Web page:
Problem solvers get fixated...

The word problem only appears twice in the Bible, both occurrences being in Daniel 5.  That doesn’t mean there weren’t complications in those days, or that hearts didn’t break, that sorrow didn’t hurt, that love sometimes was not returned.
The things we see as problems to be quickly resolved the Bible saw as experiences to be lived through, either positively or negatively, either imaginatively or not creatively.
 When we regard a thing as a problem, we often isolate it from the rest of our experience.  We carry over into personal relationships an impersonal or mechanical view of life, as though human personality were a machine that had broken down.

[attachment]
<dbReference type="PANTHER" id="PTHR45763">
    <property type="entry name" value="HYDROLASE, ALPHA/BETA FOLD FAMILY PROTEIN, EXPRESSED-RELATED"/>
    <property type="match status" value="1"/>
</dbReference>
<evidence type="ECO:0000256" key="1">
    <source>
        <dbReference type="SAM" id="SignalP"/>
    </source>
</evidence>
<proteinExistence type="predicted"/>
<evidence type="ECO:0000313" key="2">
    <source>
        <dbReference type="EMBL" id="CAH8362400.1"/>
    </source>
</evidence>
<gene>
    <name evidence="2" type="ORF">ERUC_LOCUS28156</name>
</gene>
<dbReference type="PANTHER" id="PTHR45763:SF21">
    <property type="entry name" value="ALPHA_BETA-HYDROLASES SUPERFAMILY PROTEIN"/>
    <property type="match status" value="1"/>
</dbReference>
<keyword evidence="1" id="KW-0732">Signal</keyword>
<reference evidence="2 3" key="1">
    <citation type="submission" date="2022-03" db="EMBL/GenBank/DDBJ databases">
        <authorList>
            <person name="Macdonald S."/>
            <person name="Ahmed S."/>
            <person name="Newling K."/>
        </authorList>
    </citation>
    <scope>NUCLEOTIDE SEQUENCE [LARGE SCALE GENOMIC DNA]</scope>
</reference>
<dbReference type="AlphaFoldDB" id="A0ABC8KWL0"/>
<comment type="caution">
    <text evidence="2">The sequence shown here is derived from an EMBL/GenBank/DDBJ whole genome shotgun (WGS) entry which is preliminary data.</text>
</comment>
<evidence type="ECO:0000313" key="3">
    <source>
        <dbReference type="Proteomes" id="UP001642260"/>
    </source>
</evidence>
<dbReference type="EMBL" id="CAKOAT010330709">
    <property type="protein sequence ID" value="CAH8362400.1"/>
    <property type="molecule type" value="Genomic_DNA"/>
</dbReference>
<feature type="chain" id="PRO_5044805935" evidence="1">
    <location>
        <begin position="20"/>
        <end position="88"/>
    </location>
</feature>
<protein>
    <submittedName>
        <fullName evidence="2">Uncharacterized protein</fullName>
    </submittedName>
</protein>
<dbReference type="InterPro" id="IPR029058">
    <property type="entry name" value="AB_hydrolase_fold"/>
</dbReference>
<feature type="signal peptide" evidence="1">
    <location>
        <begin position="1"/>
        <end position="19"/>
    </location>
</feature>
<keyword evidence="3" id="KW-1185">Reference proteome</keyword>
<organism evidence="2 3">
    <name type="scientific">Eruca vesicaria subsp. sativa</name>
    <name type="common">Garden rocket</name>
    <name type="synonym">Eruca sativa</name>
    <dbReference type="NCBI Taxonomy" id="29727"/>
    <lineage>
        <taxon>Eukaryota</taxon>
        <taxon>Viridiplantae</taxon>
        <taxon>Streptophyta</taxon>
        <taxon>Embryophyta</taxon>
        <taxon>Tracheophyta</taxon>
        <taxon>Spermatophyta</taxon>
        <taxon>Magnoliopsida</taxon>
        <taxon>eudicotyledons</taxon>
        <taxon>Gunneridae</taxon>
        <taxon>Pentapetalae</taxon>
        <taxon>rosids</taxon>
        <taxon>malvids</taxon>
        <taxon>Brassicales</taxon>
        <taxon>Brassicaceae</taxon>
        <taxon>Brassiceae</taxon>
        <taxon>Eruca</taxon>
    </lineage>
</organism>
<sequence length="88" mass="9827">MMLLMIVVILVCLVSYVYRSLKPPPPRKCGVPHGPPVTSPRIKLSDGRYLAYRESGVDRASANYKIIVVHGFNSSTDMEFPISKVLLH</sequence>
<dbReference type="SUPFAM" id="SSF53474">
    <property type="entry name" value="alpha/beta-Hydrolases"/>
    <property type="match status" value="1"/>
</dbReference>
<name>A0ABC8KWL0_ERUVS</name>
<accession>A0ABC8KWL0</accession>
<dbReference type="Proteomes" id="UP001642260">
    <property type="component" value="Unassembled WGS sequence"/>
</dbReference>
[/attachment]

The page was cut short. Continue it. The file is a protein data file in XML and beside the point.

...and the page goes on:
It’s like this: people don’t go to marriage counselors to examine and reform their whole way of living, but simply to remove the small piece of gum that is gumming up the works.
Another example: growing up is not a problem you can solve, it’s an experience that must be undergone.  Growing up always has some element of complication, is never quite without pain, without loss, without inward struggle.  
It always, to put it in the words of the New Testament, involves a rebirth, with all the dismay and discomfort birth entails.
No, human beings aren’t problems to be solved.  We have lives to live whose edges run out into mystery, whose borders touch the infinite, whose center is an arena of clashing wills and values.
Problem solvers get fixated on themselves.  Jesus said to look beyond self.  Faith does not try to explain everything.  Faith attempts to show that in common, ordinary, daily life there are elements of mystery that are completely baffling, baffling yet very real, unanswerable, yet livable.